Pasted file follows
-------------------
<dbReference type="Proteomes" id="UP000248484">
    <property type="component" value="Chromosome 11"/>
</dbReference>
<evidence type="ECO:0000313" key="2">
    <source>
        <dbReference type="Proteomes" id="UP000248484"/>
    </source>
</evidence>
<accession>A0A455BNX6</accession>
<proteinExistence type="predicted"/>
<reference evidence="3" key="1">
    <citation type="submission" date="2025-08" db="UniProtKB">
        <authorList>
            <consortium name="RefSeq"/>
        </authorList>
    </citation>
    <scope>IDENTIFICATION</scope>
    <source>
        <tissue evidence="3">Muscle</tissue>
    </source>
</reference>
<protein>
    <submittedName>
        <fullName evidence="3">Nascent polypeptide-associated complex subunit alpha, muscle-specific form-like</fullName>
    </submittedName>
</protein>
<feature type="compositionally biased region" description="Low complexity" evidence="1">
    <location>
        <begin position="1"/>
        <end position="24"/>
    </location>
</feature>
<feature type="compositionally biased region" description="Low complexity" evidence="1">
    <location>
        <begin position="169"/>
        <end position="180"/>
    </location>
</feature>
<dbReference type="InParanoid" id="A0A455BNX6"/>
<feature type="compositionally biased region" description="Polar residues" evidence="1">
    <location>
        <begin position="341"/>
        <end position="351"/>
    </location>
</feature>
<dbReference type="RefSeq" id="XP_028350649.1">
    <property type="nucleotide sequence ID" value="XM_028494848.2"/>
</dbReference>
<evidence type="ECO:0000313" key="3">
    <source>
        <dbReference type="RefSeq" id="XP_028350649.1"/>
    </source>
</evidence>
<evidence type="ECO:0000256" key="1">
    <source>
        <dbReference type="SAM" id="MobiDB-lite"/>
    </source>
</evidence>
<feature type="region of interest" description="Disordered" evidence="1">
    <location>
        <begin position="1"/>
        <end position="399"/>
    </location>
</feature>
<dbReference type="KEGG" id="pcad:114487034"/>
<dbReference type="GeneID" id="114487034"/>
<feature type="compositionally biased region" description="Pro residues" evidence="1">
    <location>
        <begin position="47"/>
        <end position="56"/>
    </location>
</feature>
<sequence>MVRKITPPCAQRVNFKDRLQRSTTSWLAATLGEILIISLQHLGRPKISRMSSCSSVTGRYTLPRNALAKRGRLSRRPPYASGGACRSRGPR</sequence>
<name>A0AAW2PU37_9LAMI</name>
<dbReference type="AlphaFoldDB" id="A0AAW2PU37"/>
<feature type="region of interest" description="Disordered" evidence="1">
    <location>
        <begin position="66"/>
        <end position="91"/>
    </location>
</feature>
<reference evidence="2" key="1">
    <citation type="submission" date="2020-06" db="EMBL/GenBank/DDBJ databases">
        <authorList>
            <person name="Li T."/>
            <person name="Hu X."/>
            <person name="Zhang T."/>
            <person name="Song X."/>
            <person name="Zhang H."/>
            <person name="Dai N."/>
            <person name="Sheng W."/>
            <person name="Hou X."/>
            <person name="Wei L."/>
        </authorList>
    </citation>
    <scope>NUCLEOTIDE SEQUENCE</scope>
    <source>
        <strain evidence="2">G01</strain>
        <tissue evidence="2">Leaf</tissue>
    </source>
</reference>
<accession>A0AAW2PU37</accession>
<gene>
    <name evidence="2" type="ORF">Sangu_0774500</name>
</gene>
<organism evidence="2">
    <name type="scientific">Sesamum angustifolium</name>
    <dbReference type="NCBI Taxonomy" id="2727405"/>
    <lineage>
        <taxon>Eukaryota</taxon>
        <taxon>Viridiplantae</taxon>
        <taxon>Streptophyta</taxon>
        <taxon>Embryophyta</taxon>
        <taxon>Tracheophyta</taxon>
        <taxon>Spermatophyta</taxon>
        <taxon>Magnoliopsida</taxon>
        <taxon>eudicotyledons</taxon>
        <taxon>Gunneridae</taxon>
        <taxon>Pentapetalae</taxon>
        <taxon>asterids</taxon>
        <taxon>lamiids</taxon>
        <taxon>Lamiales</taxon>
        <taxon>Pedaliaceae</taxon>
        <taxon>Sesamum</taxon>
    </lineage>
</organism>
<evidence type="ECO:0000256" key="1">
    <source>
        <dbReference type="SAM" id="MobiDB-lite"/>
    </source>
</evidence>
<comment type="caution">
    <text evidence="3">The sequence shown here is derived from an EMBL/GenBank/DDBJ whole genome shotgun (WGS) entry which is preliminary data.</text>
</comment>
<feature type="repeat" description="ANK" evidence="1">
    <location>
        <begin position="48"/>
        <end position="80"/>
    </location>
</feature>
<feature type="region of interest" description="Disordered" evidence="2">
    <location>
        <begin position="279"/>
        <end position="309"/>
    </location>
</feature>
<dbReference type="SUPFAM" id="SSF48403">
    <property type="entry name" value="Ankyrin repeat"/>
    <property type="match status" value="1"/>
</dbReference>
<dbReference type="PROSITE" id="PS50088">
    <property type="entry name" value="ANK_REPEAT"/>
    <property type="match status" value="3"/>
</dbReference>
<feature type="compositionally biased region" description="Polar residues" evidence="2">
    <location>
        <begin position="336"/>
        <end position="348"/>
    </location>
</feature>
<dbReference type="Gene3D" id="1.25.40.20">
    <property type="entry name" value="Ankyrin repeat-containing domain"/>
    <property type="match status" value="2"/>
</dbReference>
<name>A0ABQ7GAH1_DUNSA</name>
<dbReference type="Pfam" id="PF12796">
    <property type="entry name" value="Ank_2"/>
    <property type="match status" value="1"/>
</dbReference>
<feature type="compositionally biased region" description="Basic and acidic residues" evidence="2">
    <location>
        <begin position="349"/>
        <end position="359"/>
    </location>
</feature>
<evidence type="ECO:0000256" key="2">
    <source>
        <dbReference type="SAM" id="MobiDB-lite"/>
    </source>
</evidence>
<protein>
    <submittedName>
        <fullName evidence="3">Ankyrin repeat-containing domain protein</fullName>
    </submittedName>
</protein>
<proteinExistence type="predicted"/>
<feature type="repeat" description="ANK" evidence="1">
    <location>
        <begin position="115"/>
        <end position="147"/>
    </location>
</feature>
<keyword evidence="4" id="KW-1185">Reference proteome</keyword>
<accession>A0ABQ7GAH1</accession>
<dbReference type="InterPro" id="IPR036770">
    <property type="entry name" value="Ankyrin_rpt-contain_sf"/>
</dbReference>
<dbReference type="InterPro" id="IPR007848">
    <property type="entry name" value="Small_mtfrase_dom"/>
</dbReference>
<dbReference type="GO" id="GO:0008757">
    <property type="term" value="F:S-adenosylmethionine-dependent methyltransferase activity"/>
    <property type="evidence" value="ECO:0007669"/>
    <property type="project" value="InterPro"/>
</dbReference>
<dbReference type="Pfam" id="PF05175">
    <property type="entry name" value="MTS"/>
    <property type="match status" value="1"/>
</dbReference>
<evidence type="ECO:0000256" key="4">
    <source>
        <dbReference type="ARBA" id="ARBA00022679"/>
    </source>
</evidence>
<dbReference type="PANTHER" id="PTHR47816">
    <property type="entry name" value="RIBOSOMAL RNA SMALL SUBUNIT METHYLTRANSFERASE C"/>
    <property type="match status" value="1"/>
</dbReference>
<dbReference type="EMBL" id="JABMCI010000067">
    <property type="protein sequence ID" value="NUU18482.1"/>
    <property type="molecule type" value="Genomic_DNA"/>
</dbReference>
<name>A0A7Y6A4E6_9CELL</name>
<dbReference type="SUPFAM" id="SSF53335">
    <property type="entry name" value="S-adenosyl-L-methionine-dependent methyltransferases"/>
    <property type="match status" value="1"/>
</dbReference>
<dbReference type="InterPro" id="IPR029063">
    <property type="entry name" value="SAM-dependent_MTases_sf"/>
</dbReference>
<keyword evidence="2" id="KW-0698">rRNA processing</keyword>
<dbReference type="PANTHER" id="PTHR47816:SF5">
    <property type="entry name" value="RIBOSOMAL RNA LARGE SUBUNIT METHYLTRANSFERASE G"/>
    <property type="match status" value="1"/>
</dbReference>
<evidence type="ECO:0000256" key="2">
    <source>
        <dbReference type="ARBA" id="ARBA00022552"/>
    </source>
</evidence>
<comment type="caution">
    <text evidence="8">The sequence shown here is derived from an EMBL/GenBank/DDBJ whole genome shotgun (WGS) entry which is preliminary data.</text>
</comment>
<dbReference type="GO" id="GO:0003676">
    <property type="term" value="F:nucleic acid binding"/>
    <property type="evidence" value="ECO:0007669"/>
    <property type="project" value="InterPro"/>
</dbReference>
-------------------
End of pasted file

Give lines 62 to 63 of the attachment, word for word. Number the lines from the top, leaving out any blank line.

        <end position="399"/>
    </location>